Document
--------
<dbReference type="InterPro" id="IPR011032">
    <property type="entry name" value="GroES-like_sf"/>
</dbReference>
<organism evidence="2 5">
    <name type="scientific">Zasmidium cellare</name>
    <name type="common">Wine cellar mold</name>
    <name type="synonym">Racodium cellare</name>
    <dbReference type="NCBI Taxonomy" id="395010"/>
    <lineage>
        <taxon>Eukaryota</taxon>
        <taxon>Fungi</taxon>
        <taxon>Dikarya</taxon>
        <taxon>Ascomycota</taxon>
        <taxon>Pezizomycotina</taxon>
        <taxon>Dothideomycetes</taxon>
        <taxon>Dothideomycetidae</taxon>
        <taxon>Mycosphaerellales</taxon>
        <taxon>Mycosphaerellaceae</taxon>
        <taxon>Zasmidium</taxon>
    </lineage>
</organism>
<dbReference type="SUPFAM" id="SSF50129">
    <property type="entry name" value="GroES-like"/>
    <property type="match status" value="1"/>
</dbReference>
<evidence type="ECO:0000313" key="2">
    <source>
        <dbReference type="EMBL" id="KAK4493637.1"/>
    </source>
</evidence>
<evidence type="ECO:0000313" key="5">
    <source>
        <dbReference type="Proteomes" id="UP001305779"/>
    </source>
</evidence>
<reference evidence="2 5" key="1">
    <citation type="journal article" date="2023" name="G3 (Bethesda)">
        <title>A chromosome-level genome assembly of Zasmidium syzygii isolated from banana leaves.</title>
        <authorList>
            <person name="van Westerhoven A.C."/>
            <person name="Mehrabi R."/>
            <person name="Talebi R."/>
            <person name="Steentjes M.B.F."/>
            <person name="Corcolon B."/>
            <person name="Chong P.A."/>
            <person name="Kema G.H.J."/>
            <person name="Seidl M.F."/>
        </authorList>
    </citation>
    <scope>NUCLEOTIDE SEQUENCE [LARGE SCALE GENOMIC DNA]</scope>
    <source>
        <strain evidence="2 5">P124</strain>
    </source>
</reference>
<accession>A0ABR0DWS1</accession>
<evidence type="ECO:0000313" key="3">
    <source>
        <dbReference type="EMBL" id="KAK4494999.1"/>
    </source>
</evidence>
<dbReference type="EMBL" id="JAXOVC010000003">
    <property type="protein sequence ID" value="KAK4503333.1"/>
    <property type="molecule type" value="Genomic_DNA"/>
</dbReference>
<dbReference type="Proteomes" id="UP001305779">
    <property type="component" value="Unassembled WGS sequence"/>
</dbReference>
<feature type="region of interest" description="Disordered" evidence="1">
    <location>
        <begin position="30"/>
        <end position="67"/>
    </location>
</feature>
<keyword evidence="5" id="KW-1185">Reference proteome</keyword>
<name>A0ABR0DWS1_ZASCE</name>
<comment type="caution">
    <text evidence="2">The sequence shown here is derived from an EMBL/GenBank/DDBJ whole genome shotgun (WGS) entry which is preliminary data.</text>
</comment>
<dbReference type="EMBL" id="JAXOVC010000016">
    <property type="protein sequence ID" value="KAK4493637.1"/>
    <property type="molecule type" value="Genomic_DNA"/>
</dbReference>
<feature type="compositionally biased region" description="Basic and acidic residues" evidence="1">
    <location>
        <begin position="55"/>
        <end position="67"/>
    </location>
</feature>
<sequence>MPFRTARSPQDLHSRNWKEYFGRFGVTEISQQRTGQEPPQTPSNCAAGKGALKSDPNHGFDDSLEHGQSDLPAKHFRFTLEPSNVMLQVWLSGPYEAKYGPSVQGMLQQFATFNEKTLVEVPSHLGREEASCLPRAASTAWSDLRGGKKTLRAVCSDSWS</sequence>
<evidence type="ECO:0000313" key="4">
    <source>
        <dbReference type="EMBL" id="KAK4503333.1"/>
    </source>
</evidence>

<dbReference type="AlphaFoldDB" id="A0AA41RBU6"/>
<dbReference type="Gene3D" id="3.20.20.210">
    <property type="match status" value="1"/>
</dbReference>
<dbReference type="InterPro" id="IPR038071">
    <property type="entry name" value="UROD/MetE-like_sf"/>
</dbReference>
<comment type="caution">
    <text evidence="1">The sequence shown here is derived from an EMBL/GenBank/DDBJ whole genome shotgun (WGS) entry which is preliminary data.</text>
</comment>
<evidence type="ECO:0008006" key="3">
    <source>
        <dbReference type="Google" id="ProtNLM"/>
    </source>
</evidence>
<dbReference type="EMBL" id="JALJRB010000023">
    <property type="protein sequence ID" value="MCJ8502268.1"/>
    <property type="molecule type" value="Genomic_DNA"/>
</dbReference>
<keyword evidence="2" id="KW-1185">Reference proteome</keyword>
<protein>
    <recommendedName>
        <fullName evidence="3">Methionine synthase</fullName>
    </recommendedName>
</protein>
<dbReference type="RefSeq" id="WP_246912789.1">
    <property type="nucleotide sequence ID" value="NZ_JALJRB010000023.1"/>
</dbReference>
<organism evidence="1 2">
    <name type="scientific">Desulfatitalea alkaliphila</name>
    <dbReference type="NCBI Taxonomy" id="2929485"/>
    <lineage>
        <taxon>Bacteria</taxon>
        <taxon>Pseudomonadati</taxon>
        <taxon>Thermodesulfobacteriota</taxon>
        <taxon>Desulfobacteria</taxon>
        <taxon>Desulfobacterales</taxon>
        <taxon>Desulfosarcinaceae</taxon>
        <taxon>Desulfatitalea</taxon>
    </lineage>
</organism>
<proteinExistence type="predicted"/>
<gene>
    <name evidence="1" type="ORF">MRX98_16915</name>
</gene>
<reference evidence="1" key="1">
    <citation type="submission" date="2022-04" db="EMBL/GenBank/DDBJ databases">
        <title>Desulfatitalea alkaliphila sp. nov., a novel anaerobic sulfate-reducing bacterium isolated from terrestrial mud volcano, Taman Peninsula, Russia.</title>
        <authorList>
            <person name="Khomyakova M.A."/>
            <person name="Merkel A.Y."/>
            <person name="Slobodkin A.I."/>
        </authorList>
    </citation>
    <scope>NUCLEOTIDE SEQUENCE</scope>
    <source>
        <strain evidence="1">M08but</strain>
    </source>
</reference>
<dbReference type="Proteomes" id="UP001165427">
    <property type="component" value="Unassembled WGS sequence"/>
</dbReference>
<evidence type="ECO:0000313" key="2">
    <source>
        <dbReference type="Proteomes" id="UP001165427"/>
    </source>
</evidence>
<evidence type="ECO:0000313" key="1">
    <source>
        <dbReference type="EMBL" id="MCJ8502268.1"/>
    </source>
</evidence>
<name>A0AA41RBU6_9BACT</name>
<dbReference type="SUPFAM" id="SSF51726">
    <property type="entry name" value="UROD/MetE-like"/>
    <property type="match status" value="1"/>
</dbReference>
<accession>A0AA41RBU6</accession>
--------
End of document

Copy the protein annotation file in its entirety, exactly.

<dbReference type="InterPro" id="IPR011032">
    <property type="entry name" value="GroES-like_sf"/>
</dbReference>
<organism evidence="2 5">
    <name type="scientific">Zasmidium cellare</name>
    <name type="common">Wine cellar mold</name>
    <name type="synonym">Racodium cellare</name>
    <dbReference type="NCBI Taxonomy" id="395010"/>
    <lineage>
        <taxon>Eukaryota</taxon>
        <taxon>Fungi</taxon>
        <taxon>Dikarya</taxon>
        <taxon>Ascomycota</taxon>
        <taxon>Pezizomycotina</taxon>
        <taxon>Dothideomycetes</taxon>
        <taxon>Dothideomycetidae</taxon>
        <taxon>Mycosphaerellales</taxon>
        <taxon>Mycosphaerellaceae</taxon>
        <taxon>Zasmidium</taxon>
    </lineage>
</organism>
<dbReference type="SUPFAM" id="SSF50129">
    <property type="entry name" value="GroES-like"/>
    <property type="match status" value="1"/>
</dbReference>
<evidence type="ECO:0000313" key="2">
    <source>
        <dbReference type="EMBL" id="KAK4493637.1"/>
    </source>
</evidence>
<evidence type="ECO:0000313" key="5">
    <source>
        <dbReference type="Proteomes" id="UP001305779"/>
    </source>
</evidence>
<reference evidence="2 5" key="1">
    <citation type="journal article" date="2023" name="G3 (Bethesda)">
        <title>A chromosome-level genome assembly of Zasmidium syzygii isolated from banana leaves.</title>
        <authorList>
            <person name="van Westerhoven A.C."/>
            <person name="Mehrabi R."/>
            <person name="Talebi R."/>
            <person name="Steentjes M.B.F."/>
            <person name="Corcolon B."/>
            <person name="Chong P.A."/>
            <person name="Kema G.H.J."/>
            <person name="Seidl M.F."/>
        </authorList>
    </citation>
    <scope>NUCLEOTIDE SEQUENCE [LARGE SCALE GENOMIC DNA]</scope>
    <source>
        <strain evidence="2 5">P124</strain>
    </source>
</reference>
<accession>A0ABR0DWS1</accession>
<evidence type="ECO:0000313" key="3">
    <source>
        <dbReference type="EMBL" id="KAK4494999.1"/>
    </source>
</evidence>
<dbReference type="EMBL" id="JAXOVC010000003">
    <property type="protein sequence ID" value="KAK4503333.1"/>
    <property type="molecule type" value="Genomic_DNA"/>
</dbReference>
<dbReference type="Proteomes" id="UP001305779">
    <property type="component" value="Unassembled WGS sequence"/>
</dbReference>
<feature type="region of interest" description="Disordered" evidence="1">
    <location>
        <begin position="30"/>
        <end position="67"/>
    </location>
</feature>
<keyword evidence="5" id="KW-1185">Reference proteome</keyword>
<name>A0ABR0DWS1_ZASCE</name>
<comment type="caution">
    <text evidence="2">The sequence shown here is derived from an EMBL/GenBank/DDBJ whole genome shotgun (WGS) entry which is preliminary data.</text>
</comment>
<dbReference type="EMBL" id="JAXOVC010000016">
    <property type="protein sequence ID" value="KAK4493637.1"/>
    <property type="molecule type" value="Genomic_DNA"/>
</dbReference>
<feature type="compositionally biased region" description="Basic and acidic residues" evidence="1">
    <location>
        <begin position="55"/>
        <end position="67"/>
    </location>
</feature>
<sequence>MPFRTARSPQDLHSRNWKEYFGRFGVTEISQQRTGQEPPQTPSNCAAGKGALKSDPNHGFDDSLEHGQSDLPAKHFRFTLEPSNVMLQVWLSGPYEAKYGPSVQGMLQQFATFNEKTLVEVPSHLGREEASCLPRAASTAWSDLRGGKKTLRAVCSDSWS</sequence>
<evidence type="ECO:0000313" key="4">
    <source>
        <dbReference type="EMBL" id="KAK4503333.1"/>
    </source>
</evidence>

<dbReference type="AlphaFoldDB" id="A0AA41RBU6"/>
<dbReference type="Gene3D" id="3.20.20.210">
    <property type="match status" value="1"/>
</dbReference>
<dbReference type="InterPro" id="IPR038071">
    <property type="entry name" value="UROD/MetE-like_sf"/>
</dbReference>
<comment type="caution">
    <text evidence="1">The sequence shown here is derived from an EMBL/GenBank/DDBJ whole genome shotgun (WGS) entry which is preliminary data.</text>
</comment>
<evidence type="ECO:0008006" key="3">
    <source>
        <dbReference type="Google" id="ProtNLM"/>
    </source>
</evidence>
<dbReference type="EMBL" id="JALJRB010000023">
    <property type="protein sequence ID" value="MCJ8502268.1"/>
    <property type="molecule type" value="Genomic_DNA"/>
</dbReference>
<keyword evidence="2" id="KW-1185">Reference proteome</keyword>
<protein>
    <recommendedName>
        <fullName evidence="3">Methionine synthase</fullName>
    </recommendedName>
</protein>
<dbReference type="RefSeq" id="WP_246912789.1">
    <property type="nucleotide sequence ID" value="NZ_JALJRB010000023.1"/>
</dbReference>
<organism evidence="1 2">
    <name type="scientific">Desulfatitalea alkaliphila</name>
    <dbReference type="NCBI Taxonomy" id="2929485"/>
    <lineage>
        <taxon>Bacteria</taxon>
        <taxon>Pseudomonadati</taxon>
        <taxon>Thermodesulfobacteriota</taxon>
        <taxon>Desulfobacteria</taxon>
        <taxon>Desulfobacterales</taxon>
        <taxon>Desulfosarcinaceae</taxon>
        <taxon>Desulfatitalea</taxon>
    </lineage>
</organism>
<proteinExistence type="predicted"/>
<gene>
    <name evidence="1" type="ORF">MRX98_16915</name>
</gene>
<reference evidence="1" key="1">
    <citation type="submission" date="2022-04" db="EMBL/GenBank/DDBJ databases">
        <title>Desulfatitalea alkaliphila sp. nov., a novel anaerobic sulfate-reducing bacterium isolated from terrestrial mud volcano, Taman Peninsula, Russia.</title>
        <authorList>
            <person name="Khomyakova M.A."/>
            <person name="Merkel A.Y."/>
            <person name="Slobodkin A.I."/>
        </authorList>
    </citation>
    <scope>NUCLEOTIDE SEQUENCE</scope>
    <source>
        <strain evidence="1">M08but</strain>
    </source>
</reference>
<dbReference type="Proteomes" id="UP001165427">
    <property type="component" value="Unassembled WGS sequence"/>
</dbReference>
<evidence type="ECO:0000313" key="2">
    <source>
        <dbReference type="Proteomes" id="UP001165427"/>
    </source>
</evidence>
<evidence type="ECO:0000313" key="1">
    <source>
        <dbReference type="EMBL" id="MCJ8502268.1"/>
    </source>
</evidence>
<name>A0AA41RBU6_9BACT</name>
<dbReference type="SUPFAM" id="SSF51726">
    <property type="entry name" value="UROD/MetE-like"/>
    <property type="match status" value="1"/>
</dbReference>
<accession>A0AA41RBU6</accession>